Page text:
Hong Kong and Microsoft Drive Collaborative Learning through Cloud Computing

The Hong Kong Education Bureau (EDB) has signed a Memorandum of Understanding (MoU) with Microsoft to empower students, educators and schools through mobile, interactive and self-directed learning. Lasting for five years, it extends a relationship between EDB and Microsoft that has existed since 2004.

This latest MoU is the third stage of Microsoft’s Partners in Learning programme (PiL 3.0) with the EDB, bringing cloud computing technology to Hong Kong’s schools. It enables an integrated cloud-based learning platform, providing support for educators and students to teach and learn anytime and anywhere.

Eddie Ng Hak-kim, Secretary for Education, Hong Kong Government, says, “We believe that the cloud-based learning model and practice will help teachers to prepare more interactive and collaborative learning programs for the students, thus enabling the local education sector to harness the power of modern IT and meet the increasing need of knowledge management in the society.”

Under PiL 3.0, 1000 primary and secondary schools in Hong Kong will be provided with Microsoft’s Office 365 cloud service over three years, benefitting 50,000 teachers and 800,000 students. This new technology will enable self-directed learning opportunities for the students and build professional capacity of the teachers.

Principal of C&MA Sun Kei Primary School, Kenneth Cheng Kin Man believes that cloud technology can enable tools for collaborative learning and teaching and streamlining teachers’ administrative work.

The cloud-based education platform allows students to “learn, discuss and collaborate on group projects, engage in instant discussions and co-edit their documents online, which teachers can mark and share more timely feedback on”.

“Teachers can upload teaching resources to the cloud anytime, anywhere for better diversity and flexibility as they prepare for the lessons. Office 365 also simplifies school administration, for instance keeping our school calendar updated and providing meeting documents and records,” added Cheng.

Office 365 will also accommodate the use of mobile devices such as tablets and smartphones in education. Moreover, schools will benefit from the subscription model of cloud computing technology, as they no longer have to worry about hardware resources.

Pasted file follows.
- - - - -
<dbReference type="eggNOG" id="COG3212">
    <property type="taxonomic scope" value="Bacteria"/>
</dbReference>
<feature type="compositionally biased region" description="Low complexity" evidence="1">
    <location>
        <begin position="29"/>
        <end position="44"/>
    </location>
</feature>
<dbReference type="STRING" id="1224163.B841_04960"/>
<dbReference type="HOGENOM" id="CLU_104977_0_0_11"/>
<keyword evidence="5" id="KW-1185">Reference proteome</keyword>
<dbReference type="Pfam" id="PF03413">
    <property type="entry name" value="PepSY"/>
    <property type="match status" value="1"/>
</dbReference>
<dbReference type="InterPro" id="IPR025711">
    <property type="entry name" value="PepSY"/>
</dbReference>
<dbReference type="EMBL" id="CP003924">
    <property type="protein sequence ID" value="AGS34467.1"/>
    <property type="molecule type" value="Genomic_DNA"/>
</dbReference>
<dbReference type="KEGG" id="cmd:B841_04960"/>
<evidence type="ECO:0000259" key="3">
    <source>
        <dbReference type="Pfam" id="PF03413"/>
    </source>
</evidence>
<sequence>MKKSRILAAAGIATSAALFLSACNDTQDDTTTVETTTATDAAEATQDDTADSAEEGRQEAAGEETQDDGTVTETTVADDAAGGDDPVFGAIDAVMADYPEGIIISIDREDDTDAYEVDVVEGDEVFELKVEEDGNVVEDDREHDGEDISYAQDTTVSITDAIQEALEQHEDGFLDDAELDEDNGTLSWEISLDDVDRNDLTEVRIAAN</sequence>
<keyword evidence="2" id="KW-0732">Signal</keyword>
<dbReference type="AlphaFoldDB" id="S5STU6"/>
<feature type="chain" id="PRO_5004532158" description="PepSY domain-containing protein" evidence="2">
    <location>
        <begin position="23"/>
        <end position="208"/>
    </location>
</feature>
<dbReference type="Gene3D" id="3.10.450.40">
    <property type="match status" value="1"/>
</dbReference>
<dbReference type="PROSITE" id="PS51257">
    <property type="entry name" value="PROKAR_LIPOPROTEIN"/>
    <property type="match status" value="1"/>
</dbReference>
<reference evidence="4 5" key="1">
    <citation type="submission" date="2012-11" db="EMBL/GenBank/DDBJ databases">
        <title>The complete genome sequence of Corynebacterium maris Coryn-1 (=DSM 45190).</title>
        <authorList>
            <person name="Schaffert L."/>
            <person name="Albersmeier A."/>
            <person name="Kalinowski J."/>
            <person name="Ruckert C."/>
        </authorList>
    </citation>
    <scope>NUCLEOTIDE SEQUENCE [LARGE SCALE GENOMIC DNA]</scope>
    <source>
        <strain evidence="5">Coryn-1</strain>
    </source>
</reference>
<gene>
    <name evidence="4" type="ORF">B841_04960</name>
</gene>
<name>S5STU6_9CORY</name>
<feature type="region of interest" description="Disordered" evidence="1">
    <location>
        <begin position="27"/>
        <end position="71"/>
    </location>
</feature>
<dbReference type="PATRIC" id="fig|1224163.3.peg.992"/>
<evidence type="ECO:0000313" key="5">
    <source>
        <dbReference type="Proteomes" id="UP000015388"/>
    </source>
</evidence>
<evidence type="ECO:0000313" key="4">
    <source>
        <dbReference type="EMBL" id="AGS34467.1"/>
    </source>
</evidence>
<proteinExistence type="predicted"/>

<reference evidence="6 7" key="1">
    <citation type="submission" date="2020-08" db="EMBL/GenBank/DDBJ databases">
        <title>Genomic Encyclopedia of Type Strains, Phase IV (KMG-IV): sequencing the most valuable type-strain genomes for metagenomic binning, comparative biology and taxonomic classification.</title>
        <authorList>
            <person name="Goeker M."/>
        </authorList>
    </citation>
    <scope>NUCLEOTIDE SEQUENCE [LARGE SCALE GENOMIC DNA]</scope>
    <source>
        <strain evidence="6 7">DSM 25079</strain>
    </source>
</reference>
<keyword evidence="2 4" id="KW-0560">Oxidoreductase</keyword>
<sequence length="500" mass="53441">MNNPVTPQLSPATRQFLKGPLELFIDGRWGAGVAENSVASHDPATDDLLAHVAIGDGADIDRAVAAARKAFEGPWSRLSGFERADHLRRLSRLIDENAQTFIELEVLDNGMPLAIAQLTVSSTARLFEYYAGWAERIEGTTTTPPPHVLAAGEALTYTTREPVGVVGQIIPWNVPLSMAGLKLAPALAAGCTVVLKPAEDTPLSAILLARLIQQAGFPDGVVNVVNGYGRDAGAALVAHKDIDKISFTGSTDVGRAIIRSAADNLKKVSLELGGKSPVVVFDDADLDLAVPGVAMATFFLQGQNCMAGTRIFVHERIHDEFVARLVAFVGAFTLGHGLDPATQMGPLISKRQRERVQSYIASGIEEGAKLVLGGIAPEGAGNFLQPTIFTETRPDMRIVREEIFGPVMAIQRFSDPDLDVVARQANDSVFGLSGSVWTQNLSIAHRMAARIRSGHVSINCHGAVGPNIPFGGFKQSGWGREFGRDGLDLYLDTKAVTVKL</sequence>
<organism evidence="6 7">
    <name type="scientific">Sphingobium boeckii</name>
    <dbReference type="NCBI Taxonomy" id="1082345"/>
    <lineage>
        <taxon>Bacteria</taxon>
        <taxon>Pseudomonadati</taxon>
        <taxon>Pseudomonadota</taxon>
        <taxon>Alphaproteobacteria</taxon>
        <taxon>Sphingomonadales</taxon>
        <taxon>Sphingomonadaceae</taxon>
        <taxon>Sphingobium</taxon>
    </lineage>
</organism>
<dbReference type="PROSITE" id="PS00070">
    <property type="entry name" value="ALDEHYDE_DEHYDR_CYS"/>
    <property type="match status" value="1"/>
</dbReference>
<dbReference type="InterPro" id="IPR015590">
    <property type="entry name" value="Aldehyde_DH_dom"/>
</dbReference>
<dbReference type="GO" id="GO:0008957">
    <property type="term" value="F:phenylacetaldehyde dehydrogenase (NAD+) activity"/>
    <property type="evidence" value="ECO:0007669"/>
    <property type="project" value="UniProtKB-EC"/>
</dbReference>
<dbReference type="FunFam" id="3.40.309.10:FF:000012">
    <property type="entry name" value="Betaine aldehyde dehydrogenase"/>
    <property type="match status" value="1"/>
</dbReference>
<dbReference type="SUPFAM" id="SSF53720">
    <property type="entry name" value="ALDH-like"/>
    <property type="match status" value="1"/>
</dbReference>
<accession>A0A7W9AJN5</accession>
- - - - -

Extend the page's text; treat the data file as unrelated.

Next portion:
In order to effectively use the new technology, the MoU also covers IT-related human resource development. 50,000 teachers will receive online training and overseas exchange opportunities through the PiL Network. 10,000 faculty members will be provided with more than 2000 hours of face-to-face training on e-learning solutions.

The Most Valued Teachers (MVT) programme, which provides select teachers with further training, will be expanded to benefit more than 10,000 teachers. 500 IT technicians will provide the schools with around 200 hours of hands-on technical training. The EDB will provide support by connecting with schools and teachers, and providing training venues.

Hong Kong introduced Microsoft’s first stage of PiL in 2004, initially providing 11,000 educators and 80,000 students with software and training support. The second stage, launched in 2008, saw the introduction of the MVT programme. A comprehensive e-learning pilot programme was introduced at Fung Kai Innovative School. E-schoolbags and e-learning platform were also introduced at Hong Kong Institute of Education Jockey Club Primary School and Salesian School.

According to Becky Lo, Education Lead, Public Sector Group at Microsoft Hong Kong, the goal is to introduce Office 365 to one-third of the Hong Kong schools this year. In the next five years, the PiL 3.0 programme will invest US$ 250 million in the global education sector.

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